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[ Update: Mostly via StreetsBlog ]

Transportation Issues

Development & Real Estate
Local News
Sustainability
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7 COMMENTS

  1. “Suburbs still full of NIMBYs, greedy developers (C-J)”

    your characterization of this dispute is a little harsh. i don’t know enough to know which side i would favor, but it’s clear that there is merit on both sides of the discussion.

    names like ‘nimbys’ and ‘greedy’ shut down good faith discussion and the potential for negotiation pretty quickly. i wish that, if you’re going to resort to this, you’d at least supplement it with some solid commentary of your own, not just a link to the article. and identify the author of the commentary…

  2. You’re right, we were a little harsh with that headline synopsis. In a sense, we were trying to provoke a discussion of, thought about suburban development, but this probably wasn’t the right forum for that. Hopefully there will be a more appropriate discussion in the future.

  3. look forward to it. you’re providing a great service. keep it positive/productive and i think you’ll gain some influence and recognition as a place to discuss these things. thanks.

  4. Suburban development is the geographic representation of economic segregation that was originally the main conduit for racial segregation (see white-flight). This fear of integration that has spurred such development is the main cause of the urban decay we see in every city across the nation. The fracture and fragmenting of the smallest unit of our society (the concept of the neighborhood), the rise of mass-produced and uninspired architecture (think cookie cutter houses), and the pedestrian-unfriendly roads that are only navigable by automobile have all given rise to not only a collective detachment from each other, but have helped to usher in an era of excessive and unneeded automobile use whose emissions are (combined with other sources, namely the systems of industry that have been created to feed our mass-consumerism and the materialism that has arisen from such) slowly killing the planet in which we live. Essentially, our detachment from each other is not only collectively killing the fabric of our nation and culture (which would lie in our cities, not our suburbs), but also the world in which we live, leaving little, if nothing, for our future generations. See where the greed factor comes in? On that note, have a great day!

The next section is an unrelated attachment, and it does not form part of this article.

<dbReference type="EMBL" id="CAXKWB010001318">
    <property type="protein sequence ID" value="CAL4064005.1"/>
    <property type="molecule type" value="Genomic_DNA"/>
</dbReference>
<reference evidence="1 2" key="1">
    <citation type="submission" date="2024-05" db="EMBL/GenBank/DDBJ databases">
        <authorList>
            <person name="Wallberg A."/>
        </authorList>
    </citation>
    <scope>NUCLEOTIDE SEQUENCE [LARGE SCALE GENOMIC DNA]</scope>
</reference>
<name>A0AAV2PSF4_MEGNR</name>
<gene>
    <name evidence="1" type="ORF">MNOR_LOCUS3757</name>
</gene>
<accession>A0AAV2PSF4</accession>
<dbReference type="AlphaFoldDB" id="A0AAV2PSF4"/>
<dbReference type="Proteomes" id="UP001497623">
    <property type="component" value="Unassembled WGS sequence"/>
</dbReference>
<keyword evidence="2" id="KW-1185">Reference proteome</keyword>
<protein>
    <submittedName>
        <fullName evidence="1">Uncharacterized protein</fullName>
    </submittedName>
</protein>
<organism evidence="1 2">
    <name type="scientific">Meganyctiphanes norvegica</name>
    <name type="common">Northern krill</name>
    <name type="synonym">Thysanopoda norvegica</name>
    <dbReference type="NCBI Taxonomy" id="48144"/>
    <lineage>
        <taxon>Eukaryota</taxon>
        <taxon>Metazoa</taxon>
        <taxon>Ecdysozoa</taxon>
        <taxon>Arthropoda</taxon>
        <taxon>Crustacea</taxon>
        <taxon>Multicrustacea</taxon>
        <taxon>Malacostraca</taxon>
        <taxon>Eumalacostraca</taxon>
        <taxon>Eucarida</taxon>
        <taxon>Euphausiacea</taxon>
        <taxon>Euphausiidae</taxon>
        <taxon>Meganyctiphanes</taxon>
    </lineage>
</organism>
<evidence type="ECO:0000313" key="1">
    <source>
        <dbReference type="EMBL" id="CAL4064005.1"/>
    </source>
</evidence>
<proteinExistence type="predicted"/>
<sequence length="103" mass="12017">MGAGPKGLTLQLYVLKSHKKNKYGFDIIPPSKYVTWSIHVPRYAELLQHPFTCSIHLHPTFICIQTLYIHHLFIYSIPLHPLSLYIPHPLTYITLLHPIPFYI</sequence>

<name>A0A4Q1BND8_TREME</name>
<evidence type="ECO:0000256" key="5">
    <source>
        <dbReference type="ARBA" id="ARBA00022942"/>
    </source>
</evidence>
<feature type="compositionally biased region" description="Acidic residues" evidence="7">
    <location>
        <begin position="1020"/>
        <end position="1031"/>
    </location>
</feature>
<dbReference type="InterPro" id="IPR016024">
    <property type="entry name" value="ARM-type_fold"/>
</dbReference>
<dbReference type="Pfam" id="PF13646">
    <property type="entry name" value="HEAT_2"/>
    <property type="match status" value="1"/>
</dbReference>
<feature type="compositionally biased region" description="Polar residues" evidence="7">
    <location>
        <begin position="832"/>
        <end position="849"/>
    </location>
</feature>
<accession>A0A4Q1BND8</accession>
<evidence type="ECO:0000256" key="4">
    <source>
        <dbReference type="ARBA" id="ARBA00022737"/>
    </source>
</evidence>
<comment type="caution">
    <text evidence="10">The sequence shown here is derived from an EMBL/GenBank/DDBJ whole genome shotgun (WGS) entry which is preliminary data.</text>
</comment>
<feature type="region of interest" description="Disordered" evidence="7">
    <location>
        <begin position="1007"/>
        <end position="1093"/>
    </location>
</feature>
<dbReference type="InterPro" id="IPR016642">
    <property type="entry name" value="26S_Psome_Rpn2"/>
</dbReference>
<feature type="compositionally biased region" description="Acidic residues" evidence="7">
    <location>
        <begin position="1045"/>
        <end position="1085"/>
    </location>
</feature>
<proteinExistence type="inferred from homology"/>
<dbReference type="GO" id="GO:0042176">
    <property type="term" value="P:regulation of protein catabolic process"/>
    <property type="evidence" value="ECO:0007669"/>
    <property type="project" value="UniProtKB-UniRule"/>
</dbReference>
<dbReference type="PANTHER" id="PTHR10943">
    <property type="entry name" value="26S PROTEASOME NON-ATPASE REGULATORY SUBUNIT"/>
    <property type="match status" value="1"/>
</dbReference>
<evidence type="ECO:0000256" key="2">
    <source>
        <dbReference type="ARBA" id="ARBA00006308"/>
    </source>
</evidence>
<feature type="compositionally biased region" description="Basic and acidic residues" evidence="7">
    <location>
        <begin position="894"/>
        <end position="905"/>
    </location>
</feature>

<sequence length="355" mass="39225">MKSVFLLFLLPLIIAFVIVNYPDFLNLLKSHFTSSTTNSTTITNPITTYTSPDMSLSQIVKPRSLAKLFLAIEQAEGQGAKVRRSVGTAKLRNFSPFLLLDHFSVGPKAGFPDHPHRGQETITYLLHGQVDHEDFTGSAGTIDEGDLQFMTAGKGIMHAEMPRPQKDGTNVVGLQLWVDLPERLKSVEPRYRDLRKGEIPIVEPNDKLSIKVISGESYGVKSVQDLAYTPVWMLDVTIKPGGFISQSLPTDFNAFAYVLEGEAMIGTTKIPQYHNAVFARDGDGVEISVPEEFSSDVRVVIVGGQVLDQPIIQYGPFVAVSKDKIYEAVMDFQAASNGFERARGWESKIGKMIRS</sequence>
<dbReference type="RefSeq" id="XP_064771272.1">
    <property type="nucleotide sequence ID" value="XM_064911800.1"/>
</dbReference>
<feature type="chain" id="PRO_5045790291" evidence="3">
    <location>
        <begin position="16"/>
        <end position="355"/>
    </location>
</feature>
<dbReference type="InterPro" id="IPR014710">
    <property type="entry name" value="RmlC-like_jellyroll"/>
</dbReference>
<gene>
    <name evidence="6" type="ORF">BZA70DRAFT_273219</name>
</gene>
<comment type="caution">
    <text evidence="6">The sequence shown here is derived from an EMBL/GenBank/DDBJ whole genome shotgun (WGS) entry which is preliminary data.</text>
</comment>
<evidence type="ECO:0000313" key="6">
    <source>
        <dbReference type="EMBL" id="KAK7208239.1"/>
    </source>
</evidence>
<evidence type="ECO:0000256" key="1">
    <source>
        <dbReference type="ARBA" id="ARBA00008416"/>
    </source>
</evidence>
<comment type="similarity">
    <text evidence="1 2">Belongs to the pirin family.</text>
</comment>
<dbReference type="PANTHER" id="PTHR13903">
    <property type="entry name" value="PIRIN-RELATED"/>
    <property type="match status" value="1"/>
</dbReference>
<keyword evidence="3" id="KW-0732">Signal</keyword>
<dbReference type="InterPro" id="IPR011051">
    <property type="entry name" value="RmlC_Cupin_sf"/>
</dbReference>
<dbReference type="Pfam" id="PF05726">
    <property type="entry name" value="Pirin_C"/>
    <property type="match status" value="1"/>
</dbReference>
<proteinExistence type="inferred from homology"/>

5. all may be (at least partly) true, amused. whatever its roots, suburban development IS…

    the conditions you cite have limited bearing on what is the right answer in this particular development question. whether a previous agreement is honored or there is a good argument for it being overturned, this project will not likely have impact on our national or cultural fabric, our automobile use, or the fragmentation of our communities.

    the DISCUSSION, however, shows that public/civic conversation (even if, in some cases, the motive is self-interest) is alive and well, and for that we should be thankful.

  6. Just an overall synopsis in regards to the greater discussion, as opposed to a minor change in some contract that will not affect anybody other than the latte-sipping soccer moms who have to look at a three story building (as opposed to a one story building) by their suburban shopping oasis. I find it very interesting that for a section of the city that has no logical development plan, that is the epitome of “Generica”, and whose infrastructure resembles a plate of concrete spaghetti, people are whining about the amount of stories a building has.

  7. I’m really curious about your thoughts on The Pink Door being for sale and what kind of business would be good to go into the space. Keep The Pink Door essentially as it is? New retail space? Different restaurant? We’re having the beginning of an interesting conversation on this over at Consuming Louisville

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